Solicitors, law firms and would-be alternative business structures (ABSs) today get first sight of the new SRA Handbook, the 563-page guide to practising and running a legal practice.
The Handbook – delivered on schedule and exactly six months before it is due to come into force – introduces the profession to outcomes-focused regulation (OFR), a new approach to regulation that aims to give lawyers greater freedom in how they deliver their services to clients.
It will also allow the Solicitors Regulation Authority (SRA) to focus its resources on areas of particular risk, moving away from nit-picking over every minor breach.
Many of the detailed rules in the 2007 Code of Conduct will be replaced by the professional standards expected of a solicitor and an explanation of how they should be experienced in reality by clients – the outcomes. How they achieve these, however, is for the solicitor to decide.
Compliance will be judged against 10 mandatory core principles, while the new code provides non-exhaustive, non-mandatory “indicative behaviours” that will tend to prove that an outcome has or has not been achieved. The SRA is promising a far more constructive approach with firms that fall short but are trying to comply.
As a result of OFR, the new code of conduct within the Handbook is now just 54 pages.
Among the provisions that will be read particularly closely are the new rules on conflicts of interest – which as we reported recently were heavily reworked from the earlier version of the Handbook – greater powers for the SRA to oversee outsourcing arrangements, and the requirement to have compliance officers for legal practice and for finance and administration, who will be accountable to the SRA.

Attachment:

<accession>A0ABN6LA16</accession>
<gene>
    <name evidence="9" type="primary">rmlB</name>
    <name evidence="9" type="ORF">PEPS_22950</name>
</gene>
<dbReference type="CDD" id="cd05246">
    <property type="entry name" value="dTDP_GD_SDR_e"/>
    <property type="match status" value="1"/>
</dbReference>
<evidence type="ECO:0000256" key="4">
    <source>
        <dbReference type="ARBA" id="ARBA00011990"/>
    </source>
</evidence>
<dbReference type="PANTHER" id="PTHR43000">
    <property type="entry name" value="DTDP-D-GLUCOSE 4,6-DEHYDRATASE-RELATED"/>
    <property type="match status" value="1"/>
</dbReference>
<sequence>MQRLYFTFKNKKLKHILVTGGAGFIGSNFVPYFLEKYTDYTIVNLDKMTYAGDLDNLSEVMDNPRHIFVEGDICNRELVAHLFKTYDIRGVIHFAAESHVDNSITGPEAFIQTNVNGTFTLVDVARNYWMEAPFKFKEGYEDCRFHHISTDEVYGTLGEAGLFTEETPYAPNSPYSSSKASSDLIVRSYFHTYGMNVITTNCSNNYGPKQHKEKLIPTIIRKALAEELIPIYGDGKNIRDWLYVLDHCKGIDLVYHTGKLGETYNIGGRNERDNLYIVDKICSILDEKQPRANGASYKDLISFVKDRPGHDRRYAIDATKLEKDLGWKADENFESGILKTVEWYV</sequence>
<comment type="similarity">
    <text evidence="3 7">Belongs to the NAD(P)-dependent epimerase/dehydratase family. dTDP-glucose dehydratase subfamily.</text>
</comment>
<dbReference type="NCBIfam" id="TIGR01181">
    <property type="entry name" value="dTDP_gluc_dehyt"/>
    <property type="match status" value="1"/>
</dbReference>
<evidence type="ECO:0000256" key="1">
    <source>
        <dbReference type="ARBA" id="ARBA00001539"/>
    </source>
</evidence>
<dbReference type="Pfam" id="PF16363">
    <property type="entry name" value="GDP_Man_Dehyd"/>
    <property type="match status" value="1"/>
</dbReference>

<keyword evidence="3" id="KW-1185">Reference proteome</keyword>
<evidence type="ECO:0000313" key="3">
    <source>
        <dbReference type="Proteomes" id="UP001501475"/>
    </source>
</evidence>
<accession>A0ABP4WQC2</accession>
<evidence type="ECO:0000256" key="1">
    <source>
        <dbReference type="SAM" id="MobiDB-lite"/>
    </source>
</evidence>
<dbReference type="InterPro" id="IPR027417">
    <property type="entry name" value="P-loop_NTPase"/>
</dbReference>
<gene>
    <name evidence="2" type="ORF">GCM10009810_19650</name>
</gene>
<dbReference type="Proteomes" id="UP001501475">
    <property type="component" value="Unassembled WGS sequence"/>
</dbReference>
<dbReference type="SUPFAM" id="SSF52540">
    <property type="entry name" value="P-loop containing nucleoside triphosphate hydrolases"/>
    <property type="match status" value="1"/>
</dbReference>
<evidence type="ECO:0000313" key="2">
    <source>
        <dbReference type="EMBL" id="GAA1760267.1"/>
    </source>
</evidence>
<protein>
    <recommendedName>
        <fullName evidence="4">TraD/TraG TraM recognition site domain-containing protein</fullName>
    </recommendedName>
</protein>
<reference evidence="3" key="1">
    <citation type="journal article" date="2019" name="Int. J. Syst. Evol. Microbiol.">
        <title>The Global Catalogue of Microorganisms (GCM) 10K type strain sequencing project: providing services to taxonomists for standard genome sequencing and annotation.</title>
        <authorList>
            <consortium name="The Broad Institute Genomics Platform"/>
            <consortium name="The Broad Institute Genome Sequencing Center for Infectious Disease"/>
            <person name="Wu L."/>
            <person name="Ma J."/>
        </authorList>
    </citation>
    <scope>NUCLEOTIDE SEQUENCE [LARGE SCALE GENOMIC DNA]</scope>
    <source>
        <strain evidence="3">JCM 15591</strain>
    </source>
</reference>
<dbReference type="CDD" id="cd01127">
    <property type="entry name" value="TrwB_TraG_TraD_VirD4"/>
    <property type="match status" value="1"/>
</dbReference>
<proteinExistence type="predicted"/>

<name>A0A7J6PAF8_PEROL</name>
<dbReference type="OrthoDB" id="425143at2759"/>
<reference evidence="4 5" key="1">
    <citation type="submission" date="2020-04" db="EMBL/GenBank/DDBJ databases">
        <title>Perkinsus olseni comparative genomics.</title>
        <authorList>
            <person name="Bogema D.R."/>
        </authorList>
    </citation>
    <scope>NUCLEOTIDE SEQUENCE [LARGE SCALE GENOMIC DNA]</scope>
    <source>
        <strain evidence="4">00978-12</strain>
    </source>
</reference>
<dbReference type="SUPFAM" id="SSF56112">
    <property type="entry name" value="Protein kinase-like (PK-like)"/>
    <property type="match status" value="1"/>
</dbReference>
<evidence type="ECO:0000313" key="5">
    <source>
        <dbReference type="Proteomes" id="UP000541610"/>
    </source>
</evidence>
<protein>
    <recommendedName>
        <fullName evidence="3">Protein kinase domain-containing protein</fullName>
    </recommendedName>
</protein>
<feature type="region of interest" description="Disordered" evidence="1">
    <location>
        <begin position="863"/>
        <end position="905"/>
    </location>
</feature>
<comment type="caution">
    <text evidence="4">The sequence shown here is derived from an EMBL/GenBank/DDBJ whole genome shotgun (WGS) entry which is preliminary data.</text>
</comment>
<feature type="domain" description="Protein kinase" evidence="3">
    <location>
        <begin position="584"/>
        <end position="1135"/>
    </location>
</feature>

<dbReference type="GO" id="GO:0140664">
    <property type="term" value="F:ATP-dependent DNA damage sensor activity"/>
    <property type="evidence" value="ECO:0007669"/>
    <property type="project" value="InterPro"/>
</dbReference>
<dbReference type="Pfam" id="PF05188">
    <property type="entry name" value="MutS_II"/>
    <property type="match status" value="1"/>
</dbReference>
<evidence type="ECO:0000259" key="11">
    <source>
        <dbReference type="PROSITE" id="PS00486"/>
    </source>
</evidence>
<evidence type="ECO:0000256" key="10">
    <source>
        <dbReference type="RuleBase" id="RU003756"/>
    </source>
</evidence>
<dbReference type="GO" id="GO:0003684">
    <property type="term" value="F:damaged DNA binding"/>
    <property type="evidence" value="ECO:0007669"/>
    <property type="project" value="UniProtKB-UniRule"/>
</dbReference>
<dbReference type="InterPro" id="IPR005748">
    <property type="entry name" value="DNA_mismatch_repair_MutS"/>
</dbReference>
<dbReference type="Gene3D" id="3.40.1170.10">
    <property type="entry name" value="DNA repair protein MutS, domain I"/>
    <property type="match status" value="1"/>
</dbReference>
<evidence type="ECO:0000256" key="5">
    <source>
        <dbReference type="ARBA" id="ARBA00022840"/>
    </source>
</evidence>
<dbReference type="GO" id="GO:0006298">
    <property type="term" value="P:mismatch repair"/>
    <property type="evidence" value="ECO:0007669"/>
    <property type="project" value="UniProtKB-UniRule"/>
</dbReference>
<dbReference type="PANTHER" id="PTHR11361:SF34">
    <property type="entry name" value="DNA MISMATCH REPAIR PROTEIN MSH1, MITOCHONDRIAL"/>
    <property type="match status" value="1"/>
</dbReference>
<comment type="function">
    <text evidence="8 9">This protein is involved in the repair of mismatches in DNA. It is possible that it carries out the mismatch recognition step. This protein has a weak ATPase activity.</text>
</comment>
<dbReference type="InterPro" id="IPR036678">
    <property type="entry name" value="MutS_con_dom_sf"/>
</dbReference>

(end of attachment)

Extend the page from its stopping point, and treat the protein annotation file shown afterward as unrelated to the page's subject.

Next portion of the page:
SRA chief executive Antony Townsend said OFR is not light-touch regulation. “It is a framework that will allow the SRA to regulate firmly and fairly while legal services providers are given the chance to serve their clients in the best possible way. Our primary concern will be to work with firms to improve standards. Only when failures are serious or a firm does not show the will to improve, will we consider taking formal action.”
He stressed that nominating a compliance officer does not absolve other partners and staff from responsibility for either their actions or those of the firm.
ABSs which are licensed by the SRA will be regulated, as far as possible, in the same way as traditional firms. Anyone with a “material interest” in an ABS will be subject to a suitability test, while the SRA’s existing indemnity insurance and compensation fund provisions will apply to ABS in respect of all of their regulated activities.
A material interest is defined as 10% of shares or voting rights in the ABS or parent company, or having a “significant influence” over the management of either as a result of their shareholding or voting rights.
The SRA has organised 15 roadshows around England and Wales to explain the Handbook and answer solicitors’ questions. More are being organised because of the strength of demand.
Mr Townsend said: “We are proud of what we have produced and believe it will open the door to a new era for legal services, with the needs of the client first and foremost. We firmly believe that this is the best way forward for clients of legal services in England and Wales, and for those who offer such services to the public.”